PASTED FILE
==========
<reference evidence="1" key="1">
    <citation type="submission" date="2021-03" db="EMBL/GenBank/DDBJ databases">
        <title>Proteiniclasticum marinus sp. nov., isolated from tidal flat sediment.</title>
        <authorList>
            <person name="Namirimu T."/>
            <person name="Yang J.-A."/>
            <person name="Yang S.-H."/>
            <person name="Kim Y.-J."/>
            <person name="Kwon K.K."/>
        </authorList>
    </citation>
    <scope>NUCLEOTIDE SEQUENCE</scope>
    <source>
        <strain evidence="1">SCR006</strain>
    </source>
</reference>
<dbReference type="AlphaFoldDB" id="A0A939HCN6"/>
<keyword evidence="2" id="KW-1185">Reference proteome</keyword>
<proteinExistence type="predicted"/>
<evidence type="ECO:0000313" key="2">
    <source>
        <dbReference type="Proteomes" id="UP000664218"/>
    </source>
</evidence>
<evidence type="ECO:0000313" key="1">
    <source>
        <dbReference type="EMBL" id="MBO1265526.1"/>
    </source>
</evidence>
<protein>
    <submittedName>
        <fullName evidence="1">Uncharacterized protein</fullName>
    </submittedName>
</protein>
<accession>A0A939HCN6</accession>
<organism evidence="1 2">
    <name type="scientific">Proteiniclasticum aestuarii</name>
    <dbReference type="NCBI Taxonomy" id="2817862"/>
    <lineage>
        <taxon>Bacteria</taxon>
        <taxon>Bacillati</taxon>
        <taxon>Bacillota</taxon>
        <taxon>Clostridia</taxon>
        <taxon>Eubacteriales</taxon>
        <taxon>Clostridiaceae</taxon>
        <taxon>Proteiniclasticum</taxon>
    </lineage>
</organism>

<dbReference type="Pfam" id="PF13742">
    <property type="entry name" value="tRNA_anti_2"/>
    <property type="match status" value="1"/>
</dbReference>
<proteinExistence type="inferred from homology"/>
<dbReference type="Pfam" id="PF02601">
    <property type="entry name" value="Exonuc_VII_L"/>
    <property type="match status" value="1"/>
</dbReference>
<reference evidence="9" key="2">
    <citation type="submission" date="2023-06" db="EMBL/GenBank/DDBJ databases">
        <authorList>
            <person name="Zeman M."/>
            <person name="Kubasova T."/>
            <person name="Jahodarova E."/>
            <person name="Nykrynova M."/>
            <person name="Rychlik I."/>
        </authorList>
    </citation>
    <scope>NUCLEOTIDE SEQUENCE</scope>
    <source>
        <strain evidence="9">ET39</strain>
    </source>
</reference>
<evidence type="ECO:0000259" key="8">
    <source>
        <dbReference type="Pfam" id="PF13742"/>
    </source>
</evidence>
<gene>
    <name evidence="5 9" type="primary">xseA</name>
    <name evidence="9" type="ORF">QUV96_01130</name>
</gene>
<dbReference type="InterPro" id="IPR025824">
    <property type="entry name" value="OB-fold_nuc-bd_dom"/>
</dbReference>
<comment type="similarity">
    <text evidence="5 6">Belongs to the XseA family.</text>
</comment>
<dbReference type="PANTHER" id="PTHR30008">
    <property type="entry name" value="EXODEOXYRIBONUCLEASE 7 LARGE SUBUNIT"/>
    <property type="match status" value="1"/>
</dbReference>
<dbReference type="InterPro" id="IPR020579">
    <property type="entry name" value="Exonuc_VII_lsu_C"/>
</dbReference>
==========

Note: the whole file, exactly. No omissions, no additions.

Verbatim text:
<reference evidence="1" key="1">
    <citation type="submission" date="2021-03" db="EMBL/GenBank/DDBJ databases">
        <title>Proteiniclasticum marinus sp. nov., isolated from tidal flat sediment.</title>
        <authorList>
            <person name="Namirimu T."/>
            <person name="Yang J.-A."/>
            <person name="Yang S.-H."/>
            <person name="Kim Y.-J."/>
            <person name="Kwon K.K."/>
        </authorList>
    </citation>
    <scope>NUCLEOTIDE SEQUENCE</scope>
    <source>
        <strain evidence="1">SCR006</strain>
    </source>
</reference>
<dbReference type="AlphaFoldDB" id="A0A939HCN6"/>
<keyword evidence="2" id="KW-1185">Reference proteome</keyword>
<proteinExistence type="predicted"/>
<evidence type="ECO:0000313" key="2">
    <source>
        <dbReference type="Proteomes" id="UP000664218"/>
    </source>
</evidence>
<evidence type="ECO:0000313" key="1">
    <source>
        <dbReference type="EMBL" id="MBO1265526.1"/>
    </source>
</evidence>
<protein>
    <submittedName>
        <fullName evidence="1">Uncharacterized protein</fullName>
    </submittedName>
</protein>
<accession>A0A939HCN6</accession>
<organism evidence="1 2">
    <name type="scientific">Proteiniclasticum aestuarii</name>
    <dbReference type="NCBI Taxonomy" id="2817862"/>
    <lineage>
        <taxon>Bacteria</taxon>
        <taxon>Bacillati</taxon>
        <taxon>Bacillota</taxon>
        <taxon>Clostridia</taxon>
        <taxon>Eubacteriales</taxon>
        <taxon>Clostridiaceae</taxon>
        <taxon>Proteiniclasticum</taxon>
    </lineage>
</organism>

<dbReference type="Pfam" id="PF13742">
    <property type="entry name" value="tRNA_anti_2"/>
    <property type="match status" value="1"/>
</dbReference>
<proteinExistence type="inferred from homology"/>
<dbReference type="Pfam" id="PF02601">
    <property type="entry name" value="Exonuc_VII_L"/>
    <property type="match status" value="1"/>
</dbReference>
<reference evidence="9" key="2">
    <citation type="submission" date="2023-06" db="EMBL/GenBank/DDBJ databases">
        <authorList>
            <person name="Zeman M."/>
            <person name="Kubasova T."/>
            <person name="Jahodarova E."/>
            <person name="Nykrynova M."/>
            <person name="Rychlik I."/>
        </authorList>
    </citation>
    <scope>NUCLEOTIDE SEQUENCE</scope>
    <source>
        <strain evidence="9">ET39</strain>
    </source>
</reference>
<evidence type="ECO:0000259" key="8">
    <source>
        <dbReference type="Pfam" id="PF13742"/>
    </source>
</evidence>
<gene>
    <name evidence="5 9" type="primary">xseA</name>
    <name evidence="9" type="ORF">QUV96_01130</name>
</gene>
<dbReference type="InterPro" id="IPR025824">
    <property type="entry name" value="OB-fold_nuc-bd_dom"/>
</dbReference>
<comment type="similarity">
    <text evidence="5 6">Belongs to the XseA family.</text>
</comment>
<dbReference type="PANTHER" id="PTHR30008">
    <property type="entry name" value="EXODEOXYRIBONUCLEASE 7 LARGE SUBUNIT"/>
    <property type="match status" value="1"/>
</dbReference>
<dbReference type="InterPro" id="IPR020579">
    <property type="entry name" value="Exonuc_VII_lsu_C"/>
</dbReference>